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    Description

    1909 'Satin Proof' Ten Dollar Indian, PR65
    Seldom Offered in Gem and Finer Condition

    1909 $10 PR65 NGC. In Mint parlance the proofs that were struck of the new Saint-Gaudens design were called either "bright proofs" or "satin proofs." Those terms remained in use among collectors and dealers through at least World War II. Then at some time after the war, the terms "Roman Gold" and "Roman Finish" were used to describe the gold proofs struck in 1909 and 1910. The first appearance Roger Burdette has found in a numismatic reference was Walter Breen's 1977 Encyclopedia of United States and Colonial Proof Coins. As Burdette states in an upcoming work on Saint-Gaudens twenties:

    "While 'matte' is a good descriptor of the appearance, it is less informative than the standard term of sandblast which tells us how the surface was made and conveys a metal image of the dull non-reflective appearance. Breen's Roman proof term defies any logical explanation. It refers to no medallic finish type and provides no information about the appearance or method of manufacture."


    And yet, the Roman Finish and Roman Gold proof terminology have endured
    for decades and today seem firmly entrenched in the numismatic lexicon.

    After a disappointing initial year for proofs in 1908, in which 116 matte proofs were struck and sold, demand and production dropped significantly the following year with only 74 "Roman Gold" proofs produced. Curiously, even though the mintage was small for 1909 proof tens, the number of survivors is high relative to other 1908-1915 proof eagles. Akers ranks this year as sixth out of the eight issues in terms of availability. However, high-grade examples (PR65 and finer) are seldom encountered. Our records indicate that there have only been eight auction appearances of a PR65 1909 ten dollar since 1990, including both major services as well as a couple of uncertified pieces. The numbers taper predictably in PR66 with only six auction appearances, the last in 2005. Seven PR67 coins have been auctioned since 1982.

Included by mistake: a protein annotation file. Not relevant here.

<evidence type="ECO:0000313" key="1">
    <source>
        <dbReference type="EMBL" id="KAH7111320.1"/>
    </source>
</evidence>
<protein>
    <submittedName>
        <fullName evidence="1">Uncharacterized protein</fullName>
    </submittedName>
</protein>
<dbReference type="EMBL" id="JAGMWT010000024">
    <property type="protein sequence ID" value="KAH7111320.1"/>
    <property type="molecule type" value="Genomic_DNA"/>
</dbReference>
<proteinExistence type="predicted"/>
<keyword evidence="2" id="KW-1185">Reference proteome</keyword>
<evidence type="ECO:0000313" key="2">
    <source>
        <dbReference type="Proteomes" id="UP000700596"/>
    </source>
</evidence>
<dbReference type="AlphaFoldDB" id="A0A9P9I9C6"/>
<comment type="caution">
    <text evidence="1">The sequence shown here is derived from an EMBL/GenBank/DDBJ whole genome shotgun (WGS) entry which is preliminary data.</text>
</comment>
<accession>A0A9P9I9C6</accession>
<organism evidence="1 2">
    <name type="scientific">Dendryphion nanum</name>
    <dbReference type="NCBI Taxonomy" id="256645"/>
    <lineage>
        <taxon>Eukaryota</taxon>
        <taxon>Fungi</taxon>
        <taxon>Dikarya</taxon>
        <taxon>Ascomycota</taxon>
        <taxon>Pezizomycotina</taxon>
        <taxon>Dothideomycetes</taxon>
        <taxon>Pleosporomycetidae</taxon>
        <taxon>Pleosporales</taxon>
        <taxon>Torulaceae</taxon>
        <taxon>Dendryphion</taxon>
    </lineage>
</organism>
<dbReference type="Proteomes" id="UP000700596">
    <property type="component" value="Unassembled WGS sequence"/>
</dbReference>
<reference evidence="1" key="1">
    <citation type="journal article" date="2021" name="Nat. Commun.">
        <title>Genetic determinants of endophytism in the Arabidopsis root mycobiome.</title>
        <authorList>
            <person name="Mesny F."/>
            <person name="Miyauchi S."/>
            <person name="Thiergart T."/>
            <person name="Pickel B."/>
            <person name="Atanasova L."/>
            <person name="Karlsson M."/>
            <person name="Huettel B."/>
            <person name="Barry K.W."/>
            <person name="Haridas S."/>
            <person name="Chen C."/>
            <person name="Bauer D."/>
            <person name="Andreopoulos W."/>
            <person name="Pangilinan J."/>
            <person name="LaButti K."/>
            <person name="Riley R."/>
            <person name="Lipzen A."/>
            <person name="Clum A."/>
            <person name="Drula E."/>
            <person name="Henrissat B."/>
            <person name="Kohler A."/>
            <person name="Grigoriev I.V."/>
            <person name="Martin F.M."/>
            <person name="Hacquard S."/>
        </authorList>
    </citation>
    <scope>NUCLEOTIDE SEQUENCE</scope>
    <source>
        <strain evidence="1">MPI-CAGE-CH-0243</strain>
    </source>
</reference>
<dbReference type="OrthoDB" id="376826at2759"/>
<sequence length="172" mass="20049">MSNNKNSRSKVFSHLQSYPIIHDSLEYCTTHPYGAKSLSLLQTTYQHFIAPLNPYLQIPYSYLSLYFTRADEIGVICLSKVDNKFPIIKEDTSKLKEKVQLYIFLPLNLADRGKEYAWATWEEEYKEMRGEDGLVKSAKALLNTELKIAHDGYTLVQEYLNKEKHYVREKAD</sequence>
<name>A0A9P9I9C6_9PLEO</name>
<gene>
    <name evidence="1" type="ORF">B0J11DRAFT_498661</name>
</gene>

This piece has a similar appearance to the half eagle from this gold proof set. The underlying brightness is definitely present, as one would expect, but there is a confirmed presence of light reddish patina with occasional streaks of lilac on each side. Only two post-strike contact marks are present, marks that undoubtedly qualify the grade. One is a shallow horizontal abrasion across the high point of the Indian's cheek. The other is a short mark below and to the right of the second T in TRUST in the left reverse field. Still, exceptional quality and rarely found finer. Census: 13 in 65 (1 in 65 ), 13 finer (3/15).
    From The New Orleans Collection.(Registry values: N7079)

    Coin Index Numbers: (NGC ID# 28HF, PCGS# 8891)

    Weight: 16.72 grams

    Metal: 90% Gold, 10% Copper


    Learn more at the Newman Numismatic Portal at Washington University in St. Louis.

    View all of [The New Orleans Collection ]

    Auction Info

    Auction Dates
    April, 2015
    22nd-26th Wednesday-Sunday
    Bids + Registered Phone Bidders: 15
    Lot Tracking Activity: N/A
    Page Views: 1,076

    Buyer's Premium per Lot:
    17.5% of the successful bid (minimum $14) per lot.

    Saint-Gaudens Double Eagles as Illustrated by the Phillip H. Morse and Steven Duckor Collections
    Revised Edition by Roger Burdette, and edited by James L. Halperin and Mark Van Winkle

    Saint-Gaudens Double Eagles is an issue-by-issue examination of this artistically inspired series of gold coins. Each date and mintmark is reviewed with up-to-date information, much of which has never been previously published. The book is based on two extraordinary collections: The Phillip H. Morse Collection and the Dr. and Mrs. Steven L. Duckor Collection.

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